The re-drafted bill extends to people who commit a terrorist act or support terrorism, such as through financing, training or recruitment. It applies to these people without discriminating between a terrorist and a freedom fighter. This means—

Professor Williams continued:

… that citizenship could be revoked from dual nationals who support something like Nelson Mandela's fight against apartheid in South Africa, or the independence movement in East Timor.

He also said:

… the law will also apply to people who have been convicted of nothing more than entering an area declared by the government to be a no-go zone. The person may not have harmed anyone, and indeed may have entered the area against the wishes of the government merely to visit friends or to conduct business.

The Greens share the concerns outlined by Professor Williams.

Labor's promise to scrutinise this bill belies the fact that, as they so often are, they are in lock-step with the federal government on this issue, I might add, as they are on many other important issues in this country because they are desperately afraid of being painted as weak on national security. Labor's claim that they would scrutinise this bill disintegrated on Monday, when the so-called opposition waived through amendments after doing a backroom deal with the immigration minister rather than properly scrutinising the bill in the House of Representatives. The Greens will not succumb to the cheap fearmongering and lack of transparency of the old parties.

Certainly, the threat of violent extremism is very real, and governments and parliaments have an obligation to ensure that our laws protect our citizens to the highest possible degree. But while we are constantly being told that we need to trade away our hard-won civil rights and freedoms in order to increase our security, the unfortunate truth is that there is often little or no evidence that we are being made any safer despite losing rights that so many Australians have given their lives, in our country's history, to defend.

Since the most recent counter-terrorism white paper was handed down in February 2010, our legislative responses to the threat of violent extremism have become increasingly reactionary, ad hoc and politicised. Too little attention has been paid to the long-term strategic direction of our internal security and even less to the steady erosion of the freedoms so many of us cherish as Australians. New laws, which inevitably erode civil rights, have often been drafted in the aftermath of a one-off incident or a foiled plot and sold to the Australian people as necessary to deal with the latest emergency.

The net result is broader, sweeping powers for Australia's security, intelligence and police agencies but very little in the way of effective oversight, analysis of what works or fine-tuning. At the same time as counter-terrorism bodies are awash with new money, the office of the Independent National Security Legislation Monitor is running on a shoestring budget and is still analysing and reviewing laws that have already come into force.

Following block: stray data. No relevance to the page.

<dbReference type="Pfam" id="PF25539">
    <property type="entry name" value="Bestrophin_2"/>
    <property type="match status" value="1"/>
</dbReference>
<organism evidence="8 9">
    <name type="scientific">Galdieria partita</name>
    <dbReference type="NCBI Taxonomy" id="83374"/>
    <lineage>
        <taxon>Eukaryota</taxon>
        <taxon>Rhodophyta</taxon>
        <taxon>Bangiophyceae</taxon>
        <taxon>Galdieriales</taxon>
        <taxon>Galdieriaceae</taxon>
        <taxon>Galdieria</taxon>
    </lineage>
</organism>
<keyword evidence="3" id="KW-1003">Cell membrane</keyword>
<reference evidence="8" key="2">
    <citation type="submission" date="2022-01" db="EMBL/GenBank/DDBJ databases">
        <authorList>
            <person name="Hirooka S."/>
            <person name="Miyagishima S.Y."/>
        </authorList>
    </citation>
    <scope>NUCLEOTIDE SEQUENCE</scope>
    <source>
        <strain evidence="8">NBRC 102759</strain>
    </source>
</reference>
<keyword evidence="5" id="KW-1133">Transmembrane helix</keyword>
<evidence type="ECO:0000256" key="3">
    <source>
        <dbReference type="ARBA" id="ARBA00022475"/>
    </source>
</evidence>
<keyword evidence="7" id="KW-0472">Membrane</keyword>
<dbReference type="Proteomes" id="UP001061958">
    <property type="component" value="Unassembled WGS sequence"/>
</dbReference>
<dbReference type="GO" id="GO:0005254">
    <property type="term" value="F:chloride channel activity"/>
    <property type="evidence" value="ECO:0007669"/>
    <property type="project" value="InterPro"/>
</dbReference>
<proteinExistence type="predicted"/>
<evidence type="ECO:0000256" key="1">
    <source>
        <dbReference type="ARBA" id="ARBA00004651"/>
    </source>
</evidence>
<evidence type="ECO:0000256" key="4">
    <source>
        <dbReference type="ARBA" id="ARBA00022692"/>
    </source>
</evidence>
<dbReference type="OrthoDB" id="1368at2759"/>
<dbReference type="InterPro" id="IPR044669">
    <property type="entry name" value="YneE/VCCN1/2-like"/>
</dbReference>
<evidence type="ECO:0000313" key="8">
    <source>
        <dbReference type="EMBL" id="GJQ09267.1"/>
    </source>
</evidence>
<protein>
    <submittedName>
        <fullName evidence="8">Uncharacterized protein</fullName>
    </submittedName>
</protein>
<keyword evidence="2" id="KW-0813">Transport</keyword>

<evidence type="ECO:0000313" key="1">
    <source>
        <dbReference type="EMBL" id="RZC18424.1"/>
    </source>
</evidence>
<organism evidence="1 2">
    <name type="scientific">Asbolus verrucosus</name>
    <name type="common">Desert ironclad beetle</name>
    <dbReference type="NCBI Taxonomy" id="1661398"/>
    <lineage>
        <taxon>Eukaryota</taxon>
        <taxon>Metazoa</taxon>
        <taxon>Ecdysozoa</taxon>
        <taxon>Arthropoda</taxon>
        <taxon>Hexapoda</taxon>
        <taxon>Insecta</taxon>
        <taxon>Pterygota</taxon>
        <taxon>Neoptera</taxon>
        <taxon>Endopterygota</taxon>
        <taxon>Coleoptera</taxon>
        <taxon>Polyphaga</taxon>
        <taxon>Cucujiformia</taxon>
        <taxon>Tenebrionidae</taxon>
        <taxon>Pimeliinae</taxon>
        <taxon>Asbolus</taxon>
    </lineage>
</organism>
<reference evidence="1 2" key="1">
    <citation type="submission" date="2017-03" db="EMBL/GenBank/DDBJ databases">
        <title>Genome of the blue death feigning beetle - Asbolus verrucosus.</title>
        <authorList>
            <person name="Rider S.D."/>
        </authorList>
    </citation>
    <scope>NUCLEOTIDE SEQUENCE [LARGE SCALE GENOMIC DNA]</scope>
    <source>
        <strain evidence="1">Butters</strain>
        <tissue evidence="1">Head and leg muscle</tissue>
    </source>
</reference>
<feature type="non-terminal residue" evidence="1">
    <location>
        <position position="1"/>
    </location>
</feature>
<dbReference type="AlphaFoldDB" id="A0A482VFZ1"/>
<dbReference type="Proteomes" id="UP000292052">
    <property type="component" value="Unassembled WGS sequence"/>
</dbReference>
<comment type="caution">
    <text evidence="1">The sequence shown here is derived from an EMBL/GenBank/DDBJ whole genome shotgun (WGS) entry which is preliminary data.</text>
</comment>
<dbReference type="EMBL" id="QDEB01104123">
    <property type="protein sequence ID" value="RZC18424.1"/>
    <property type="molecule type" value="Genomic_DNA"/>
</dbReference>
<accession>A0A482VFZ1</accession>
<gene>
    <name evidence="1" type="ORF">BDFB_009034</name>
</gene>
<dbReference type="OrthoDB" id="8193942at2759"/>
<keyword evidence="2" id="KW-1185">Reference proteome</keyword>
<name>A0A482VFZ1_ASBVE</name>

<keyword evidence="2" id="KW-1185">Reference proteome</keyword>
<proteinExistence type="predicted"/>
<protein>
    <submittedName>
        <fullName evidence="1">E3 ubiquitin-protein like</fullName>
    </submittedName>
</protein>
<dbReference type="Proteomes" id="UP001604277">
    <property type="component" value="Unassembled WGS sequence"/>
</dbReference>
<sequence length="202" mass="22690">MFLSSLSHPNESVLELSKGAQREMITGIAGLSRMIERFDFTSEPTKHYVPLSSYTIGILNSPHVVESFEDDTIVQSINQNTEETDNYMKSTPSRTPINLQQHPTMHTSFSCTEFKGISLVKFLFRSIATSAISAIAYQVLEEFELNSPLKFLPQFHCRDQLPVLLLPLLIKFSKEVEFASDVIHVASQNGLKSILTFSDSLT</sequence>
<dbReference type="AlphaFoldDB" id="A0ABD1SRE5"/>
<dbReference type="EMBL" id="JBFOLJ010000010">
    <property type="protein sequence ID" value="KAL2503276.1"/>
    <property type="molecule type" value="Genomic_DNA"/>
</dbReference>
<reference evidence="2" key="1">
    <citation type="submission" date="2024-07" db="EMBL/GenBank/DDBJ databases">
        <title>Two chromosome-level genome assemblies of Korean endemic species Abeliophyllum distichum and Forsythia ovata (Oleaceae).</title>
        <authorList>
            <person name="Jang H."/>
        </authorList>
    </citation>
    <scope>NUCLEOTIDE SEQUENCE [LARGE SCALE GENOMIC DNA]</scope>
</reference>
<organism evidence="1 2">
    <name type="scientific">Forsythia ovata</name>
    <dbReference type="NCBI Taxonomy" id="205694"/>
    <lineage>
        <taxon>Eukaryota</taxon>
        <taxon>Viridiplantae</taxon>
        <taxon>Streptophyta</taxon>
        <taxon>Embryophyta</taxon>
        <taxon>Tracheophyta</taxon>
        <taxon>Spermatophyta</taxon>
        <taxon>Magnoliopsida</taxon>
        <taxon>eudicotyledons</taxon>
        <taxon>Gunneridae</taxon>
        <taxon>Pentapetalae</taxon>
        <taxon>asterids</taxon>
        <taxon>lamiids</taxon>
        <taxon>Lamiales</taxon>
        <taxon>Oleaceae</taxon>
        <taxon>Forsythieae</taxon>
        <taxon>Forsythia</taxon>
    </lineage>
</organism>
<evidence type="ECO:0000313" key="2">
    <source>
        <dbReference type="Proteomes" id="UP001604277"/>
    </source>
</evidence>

Since 2002, Australians have faced an ever-changing landscape of laws that we have been told are designed to protect us against terrorism. In that time, many dozens of legislative changes have been made in the name of counter-terrorism and national security and these changes have almost all but whittled away hard-won rights and freedoms in this country. These are unprecedented developments in Australia's peacetime history, and the Greens believe we owe it to our country and we owe it to our people to have a serious rethink.

We need to create better overall law in a more planned and strategic way, where security and safety are properly balanced with the deeply held Australian values of freedom and a fair go. In the same way that we have an established white paper processes for tax, agriculture, defence and Northern Australia policies, a white paper process would allow for the development of our response to violent extremism in a more transparent, evidence-based and strategic way. We could potentially call this a 'blue paper' process.

Just like defence strategy, this area of policy development calls for strategic thinking and planning rather than knee-jerk reactive law-mongering. Such a process would, of course, involve the input of our security agencies but it would also give experts from a number of other fields the chance to have a meaningful say. The 'blue paper' process could include an examination of the effectiveness of the dozens of legislative and administrative changes made since 2002. It could analyse what has worked and what has not, both in Australia and internationally. The first 'blue paper' could also examine the most effective strategies to prevent radicalisation in young people and put social cohesion front and centre in our response to this challenge. There should be an opportunity for public feedback to give Australians a meaningful opportunity to own the outcome. History shows that individual freedoms are very difficult to win back once they are lost. The Greens believe better planning of the difficult balance between safety and security on one hand and freedom and rights on the other would be much better served by a formal 'blue paper' process.

On 24 November 2015, the new Prime Minister Turnbull said the following about Australia's reaction to terrorism: